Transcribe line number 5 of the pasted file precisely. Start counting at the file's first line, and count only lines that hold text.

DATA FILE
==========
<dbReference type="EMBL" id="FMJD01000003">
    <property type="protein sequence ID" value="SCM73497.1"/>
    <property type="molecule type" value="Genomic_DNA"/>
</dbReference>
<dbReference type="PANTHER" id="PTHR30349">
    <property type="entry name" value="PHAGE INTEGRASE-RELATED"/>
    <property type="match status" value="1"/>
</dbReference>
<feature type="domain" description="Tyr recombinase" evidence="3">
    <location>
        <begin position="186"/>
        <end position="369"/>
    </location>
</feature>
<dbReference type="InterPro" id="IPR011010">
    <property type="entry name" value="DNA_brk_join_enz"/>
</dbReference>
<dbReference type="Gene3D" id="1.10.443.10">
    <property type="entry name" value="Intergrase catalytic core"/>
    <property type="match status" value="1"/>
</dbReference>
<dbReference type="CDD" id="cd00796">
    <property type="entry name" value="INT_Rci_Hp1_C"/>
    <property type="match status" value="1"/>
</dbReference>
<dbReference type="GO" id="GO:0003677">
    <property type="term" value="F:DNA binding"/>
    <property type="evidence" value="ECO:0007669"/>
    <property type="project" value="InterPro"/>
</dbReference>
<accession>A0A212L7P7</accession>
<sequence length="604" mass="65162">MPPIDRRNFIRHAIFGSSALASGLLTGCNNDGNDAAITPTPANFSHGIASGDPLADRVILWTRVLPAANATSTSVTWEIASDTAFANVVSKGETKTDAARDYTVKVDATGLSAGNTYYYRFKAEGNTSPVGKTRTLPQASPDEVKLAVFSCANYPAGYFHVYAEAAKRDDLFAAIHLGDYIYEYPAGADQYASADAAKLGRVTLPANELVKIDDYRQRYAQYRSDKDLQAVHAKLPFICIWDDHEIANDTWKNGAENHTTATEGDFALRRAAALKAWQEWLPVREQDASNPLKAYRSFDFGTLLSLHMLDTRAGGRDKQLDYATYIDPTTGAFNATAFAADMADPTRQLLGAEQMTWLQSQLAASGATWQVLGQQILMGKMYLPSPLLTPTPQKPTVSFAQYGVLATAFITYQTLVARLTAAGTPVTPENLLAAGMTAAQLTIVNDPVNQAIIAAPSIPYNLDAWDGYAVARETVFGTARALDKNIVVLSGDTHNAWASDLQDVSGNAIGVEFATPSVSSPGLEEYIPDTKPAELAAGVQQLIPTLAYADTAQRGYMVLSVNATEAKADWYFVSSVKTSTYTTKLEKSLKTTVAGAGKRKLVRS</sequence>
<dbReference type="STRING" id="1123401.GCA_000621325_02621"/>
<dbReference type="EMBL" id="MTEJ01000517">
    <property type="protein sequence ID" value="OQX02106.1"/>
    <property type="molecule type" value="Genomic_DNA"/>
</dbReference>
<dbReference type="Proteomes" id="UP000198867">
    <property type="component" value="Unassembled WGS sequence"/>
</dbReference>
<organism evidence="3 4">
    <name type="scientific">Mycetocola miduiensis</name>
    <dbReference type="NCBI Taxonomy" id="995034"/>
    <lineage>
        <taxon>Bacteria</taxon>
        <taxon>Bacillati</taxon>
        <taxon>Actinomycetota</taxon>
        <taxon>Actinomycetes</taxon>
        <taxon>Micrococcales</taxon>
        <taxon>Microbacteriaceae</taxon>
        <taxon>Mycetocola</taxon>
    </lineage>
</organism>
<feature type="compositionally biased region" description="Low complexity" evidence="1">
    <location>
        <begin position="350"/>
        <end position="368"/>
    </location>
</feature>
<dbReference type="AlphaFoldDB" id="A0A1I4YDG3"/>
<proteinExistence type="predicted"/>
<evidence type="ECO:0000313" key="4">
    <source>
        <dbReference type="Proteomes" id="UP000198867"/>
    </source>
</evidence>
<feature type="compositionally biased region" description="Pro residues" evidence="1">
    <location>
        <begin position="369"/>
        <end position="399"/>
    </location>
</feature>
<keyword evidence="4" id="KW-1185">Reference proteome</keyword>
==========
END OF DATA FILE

<dbReference type="PANTHER" id="PTHR30349">